Wheels + Tyres – Most budget defenders will have mismatched or weather cracked tyres that are well beyond their safe use.

Battery – Most Defenders will be coming from a completely different climate than many parts of the US.  If it’s over a year old, we replace it.

Bearings and Seals – We don’t mind a little puddle of oil and grease on the floor, we don’t like the idea of a seized bearing or a pitted swivel housing.  They get replaced.

Steering Box – With a great degree of confidence, we can say that 99% of steering boxes will leave a puddle under your Defender on the first day, unless the lower seals are replaced or the whole box is rebuilt.

Brakes + Rotors – All of our builds include a full brake service – pads, rotors, calipers, soft lines, etc.

Electrical + Lights – After 25 years of bush fixes, you’re bound to end up with some twisted and taped wires, not to mention the corroded Lucas connectors. Even though it is a tedious job, we go through everything.

Cooling + Intercooler – We simply replace the radiator and intercooler rather than hoping for the best.  Keeping your Defender temps down is the key to long-term wear and tear.

Seatbelts + Safety – We check all safety systems to make sure it’s up to our standards – if not, they get replaced.

Clutch –  Clutch master and slave both get replaced with new.

Timing Belt – If we don’t have maintenance records on a vehicle we crack the timing belt cover open and replace it with new for peace of mind.

Water Pump – Must like the radiator, the water pump and thermostat are key to keeping your engine in tip-top shape  Going from limited use on the English countryside to American motorways can put a lot of pressure on a cooling system – best to make sure it’s fully serviced.

Fuel Delivery – From the lifter pump and fuel filter, these can all leave you stranded or simply smoking up the neighborhood each morning with restricted fuel delivery issues. We replace both, including testing and refurbishing injectors, seals, and fuel lines, as needed.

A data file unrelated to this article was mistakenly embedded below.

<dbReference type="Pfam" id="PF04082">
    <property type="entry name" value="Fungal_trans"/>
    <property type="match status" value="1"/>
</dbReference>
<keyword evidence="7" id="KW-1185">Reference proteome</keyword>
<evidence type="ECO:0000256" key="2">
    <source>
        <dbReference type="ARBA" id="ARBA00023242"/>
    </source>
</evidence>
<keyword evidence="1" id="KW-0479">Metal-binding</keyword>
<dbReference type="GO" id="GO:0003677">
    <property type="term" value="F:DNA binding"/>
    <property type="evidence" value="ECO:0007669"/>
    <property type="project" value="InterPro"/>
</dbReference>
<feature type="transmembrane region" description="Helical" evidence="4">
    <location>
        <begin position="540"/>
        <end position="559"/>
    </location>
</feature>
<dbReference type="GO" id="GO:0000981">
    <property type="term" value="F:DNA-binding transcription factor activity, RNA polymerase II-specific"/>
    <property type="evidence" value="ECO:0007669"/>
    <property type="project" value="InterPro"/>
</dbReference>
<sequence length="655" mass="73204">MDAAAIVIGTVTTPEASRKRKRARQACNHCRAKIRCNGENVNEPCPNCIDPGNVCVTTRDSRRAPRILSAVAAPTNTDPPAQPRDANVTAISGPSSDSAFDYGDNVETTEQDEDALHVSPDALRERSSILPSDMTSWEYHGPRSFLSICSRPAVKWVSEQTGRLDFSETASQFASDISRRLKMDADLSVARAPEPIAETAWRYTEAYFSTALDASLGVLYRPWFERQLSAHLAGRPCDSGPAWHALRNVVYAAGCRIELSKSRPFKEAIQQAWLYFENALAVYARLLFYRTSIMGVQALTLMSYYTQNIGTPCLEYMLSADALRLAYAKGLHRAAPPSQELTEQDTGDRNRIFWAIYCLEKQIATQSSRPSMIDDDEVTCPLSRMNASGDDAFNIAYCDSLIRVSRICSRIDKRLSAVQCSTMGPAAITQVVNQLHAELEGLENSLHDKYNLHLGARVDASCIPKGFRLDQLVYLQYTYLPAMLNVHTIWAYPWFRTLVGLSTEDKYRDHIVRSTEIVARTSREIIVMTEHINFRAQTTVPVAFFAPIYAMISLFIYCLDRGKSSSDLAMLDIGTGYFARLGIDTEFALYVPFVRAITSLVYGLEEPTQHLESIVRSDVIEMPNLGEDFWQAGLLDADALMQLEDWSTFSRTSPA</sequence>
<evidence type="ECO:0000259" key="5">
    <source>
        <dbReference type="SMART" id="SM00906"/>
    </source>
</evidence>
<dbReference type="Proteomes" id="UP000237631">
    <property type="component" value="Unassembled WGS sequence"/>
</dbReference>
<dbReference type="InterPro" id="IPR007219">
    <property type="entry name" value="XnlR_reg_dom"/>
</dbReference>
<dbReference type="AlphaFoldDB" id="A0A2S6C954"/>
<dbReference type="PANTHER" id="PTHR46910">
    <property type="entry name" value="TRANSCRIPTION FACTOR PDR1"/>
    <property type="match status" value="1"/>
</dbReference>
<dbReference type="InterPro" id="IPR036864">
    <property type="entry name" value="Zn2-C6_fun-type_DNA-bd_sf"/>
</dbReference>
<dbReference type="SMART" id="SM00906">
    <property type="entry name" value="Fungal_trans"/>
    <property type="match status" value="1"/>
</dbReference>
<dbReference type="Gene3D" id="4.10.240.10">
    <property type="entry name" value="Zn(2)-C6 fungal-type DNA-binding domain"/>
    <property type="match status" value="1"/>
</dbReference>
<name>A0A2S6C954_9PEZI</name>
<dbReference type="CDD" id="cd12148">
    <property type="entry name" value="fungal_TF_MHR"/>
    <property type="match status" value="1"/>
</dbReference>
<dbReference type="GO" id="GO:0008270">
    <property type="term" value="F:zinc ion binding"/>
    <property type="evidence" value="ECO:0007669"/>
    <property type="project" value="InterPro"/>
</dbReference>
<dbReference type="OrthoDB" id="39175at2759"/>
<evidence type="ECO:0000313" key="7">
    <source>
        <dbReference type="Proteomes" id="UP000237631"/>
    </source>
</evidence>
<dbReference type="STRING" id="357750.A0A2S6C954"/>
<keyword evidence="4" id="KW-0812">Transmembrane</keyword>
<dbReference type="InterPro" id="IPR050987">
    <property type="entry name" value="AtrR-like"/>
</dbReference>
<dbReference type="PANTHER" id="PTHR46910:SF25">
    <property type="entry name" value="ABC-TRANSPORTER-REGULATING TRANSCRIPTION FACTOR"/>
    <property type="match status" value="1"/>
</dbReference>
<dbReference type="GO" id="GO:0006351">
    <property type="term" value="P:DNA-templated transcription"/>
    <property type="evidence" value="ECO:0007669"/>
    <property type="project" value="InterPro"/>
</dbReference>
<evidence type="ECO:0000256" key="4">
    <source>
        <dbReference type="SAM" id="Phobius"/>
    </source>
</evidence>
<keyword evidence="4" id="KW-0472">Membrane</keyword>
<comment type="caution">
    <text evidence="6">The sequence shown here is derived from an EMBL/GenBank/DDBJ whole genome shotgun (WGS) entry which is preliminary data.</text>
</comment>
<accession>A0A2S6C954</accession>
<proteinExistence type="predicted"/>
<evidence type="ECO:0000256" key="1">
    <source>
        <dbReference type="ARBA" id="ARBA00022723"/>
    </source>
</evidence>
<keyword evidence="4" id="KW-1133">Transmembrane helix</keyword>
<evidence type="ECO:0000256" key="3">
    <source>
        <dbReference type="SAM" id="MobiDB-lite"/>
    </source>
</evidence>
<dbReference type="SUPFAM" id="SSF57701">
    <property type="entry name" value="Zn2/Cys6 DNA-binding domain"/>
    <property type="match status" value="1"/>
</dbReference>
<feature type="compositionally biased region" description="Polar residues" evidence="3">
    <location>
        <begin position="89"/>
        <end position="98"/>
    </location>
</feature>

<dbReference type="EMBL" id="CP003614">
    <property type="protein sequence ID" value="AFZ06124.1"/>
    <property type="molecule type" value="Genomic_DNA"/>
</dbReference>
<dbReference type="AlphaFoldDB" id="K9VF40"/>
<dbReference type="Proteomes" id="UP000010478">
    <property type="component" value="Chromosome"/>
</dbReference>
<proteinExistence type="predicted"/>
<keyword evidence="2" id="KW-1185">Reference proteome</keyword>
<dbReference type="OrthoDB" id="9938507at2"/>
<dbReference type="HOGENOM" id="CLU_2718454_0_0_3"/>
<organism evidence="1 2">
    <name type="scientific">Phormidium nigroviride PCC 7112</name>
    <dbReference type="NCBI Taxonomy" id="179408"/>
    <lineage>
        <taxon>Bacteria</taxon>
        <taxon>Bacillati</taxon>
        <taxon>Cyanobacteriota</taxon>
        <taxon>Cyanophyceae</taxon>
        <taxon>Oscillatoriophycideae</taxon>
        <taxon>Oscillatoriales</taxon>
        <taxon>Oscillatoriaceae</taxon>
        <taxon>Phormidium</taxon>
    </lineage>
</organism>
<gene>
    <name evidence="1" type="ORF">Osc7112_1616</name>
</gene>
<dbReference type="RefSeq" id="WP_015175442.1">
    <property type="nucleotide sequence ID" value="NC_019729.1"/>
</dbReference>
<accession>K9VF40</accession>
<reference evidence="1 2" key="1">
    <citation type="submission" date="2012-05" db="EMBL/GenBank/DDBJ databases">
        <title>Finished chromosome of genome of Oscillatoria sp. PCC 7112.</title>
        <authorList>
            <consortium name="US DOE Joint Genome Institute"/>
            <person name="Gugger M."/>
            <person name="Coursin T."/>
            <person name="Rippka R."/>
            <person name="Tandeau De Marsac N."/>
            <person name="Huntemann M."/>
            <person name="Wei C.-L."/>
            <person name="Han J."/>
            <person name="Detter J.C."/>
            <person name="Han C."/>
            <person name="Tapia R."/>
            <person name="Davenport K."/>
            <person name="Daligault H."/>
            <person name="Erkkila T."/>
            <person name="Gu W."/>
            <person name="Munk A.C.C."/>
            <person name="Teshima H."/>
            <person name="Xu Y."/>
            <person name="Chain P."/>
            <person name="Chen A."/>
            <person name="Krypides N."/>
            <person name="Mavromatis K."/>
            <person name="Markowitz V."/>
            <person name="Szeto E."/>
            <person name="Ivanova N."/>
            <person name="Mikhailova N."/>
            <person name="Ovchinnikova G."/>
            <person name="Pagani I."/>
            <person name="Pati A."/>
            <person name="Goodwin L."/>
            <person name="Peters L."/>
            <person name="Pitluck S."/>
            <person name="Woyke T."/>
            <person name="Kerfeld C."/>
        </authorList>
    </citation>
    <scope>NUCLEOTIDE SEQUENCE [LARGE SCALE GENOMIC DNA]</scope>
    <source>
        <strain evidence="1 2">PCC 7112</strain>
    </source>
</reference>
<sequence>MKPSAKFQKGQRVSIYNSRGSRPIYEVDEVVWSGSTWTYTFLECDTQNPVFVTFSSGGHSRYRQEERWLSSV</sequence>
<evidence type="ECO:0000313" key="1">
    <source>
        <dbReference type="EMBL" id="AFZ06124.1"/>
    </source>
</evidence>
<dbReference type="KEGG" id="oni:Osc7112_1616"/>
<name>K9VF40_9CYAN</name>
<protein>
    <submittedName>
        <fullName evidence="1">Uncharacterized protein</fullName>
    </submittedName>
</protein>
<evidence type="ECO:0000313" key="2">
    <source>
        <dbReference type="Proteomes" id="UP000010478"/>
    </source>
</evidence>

Air Filters – ti’s a simple thing, but it’s important to keep fresh air pumping into your Defender engine.

Starter – The starter is in a terrible location to fix without the motor out of the vehicle. We take care of that so you don’t have it.

Alternator – These are prone to failure after years of use in varied climates.  Like the starter above, it’s nice nice to know this won’t let you down.

Annual Maintenance Costs + Concerns

Most modern cars can run for 100,000  miles without any major issues.  After that point its usually age that takes the toll on the systems of the vehicle – especially corrosion on electrical components.  The same holds true for classic Defenders – especially diesel engines.  As long as you perform some basic annual maintenance you shouldn’t have to worry about anything catastrophic happening.  We advice people to plan to spend around $500-$1500 a year, depending on use and climate.

Here are the basic issues you should check and maintain each year:

  1. Oil Change – every 3,000 to 5,000 miles, with frequent checks on long road trips or heavy use.
  2. Fuel Filter Monitoring – Change out if you suspect poor quality diesel or live in a climate that has summer/winter blends.
  3. Periodic check of clamps and hoses – ensure they are snug and properly tightened.
  4. Check tyres for improper wear – making sure your Defender is aligned and tyres are properly inflated will prolong the life of your tyres and improve safety and fuel mileage.
  5. Battery – connections can come loose due to vibration, so a quick snug up will provide extra security.
  6. Enjoy – the best way to make sure your Defender is in tip-top shape is to drive it and enjoy it.

 

What Did We Miss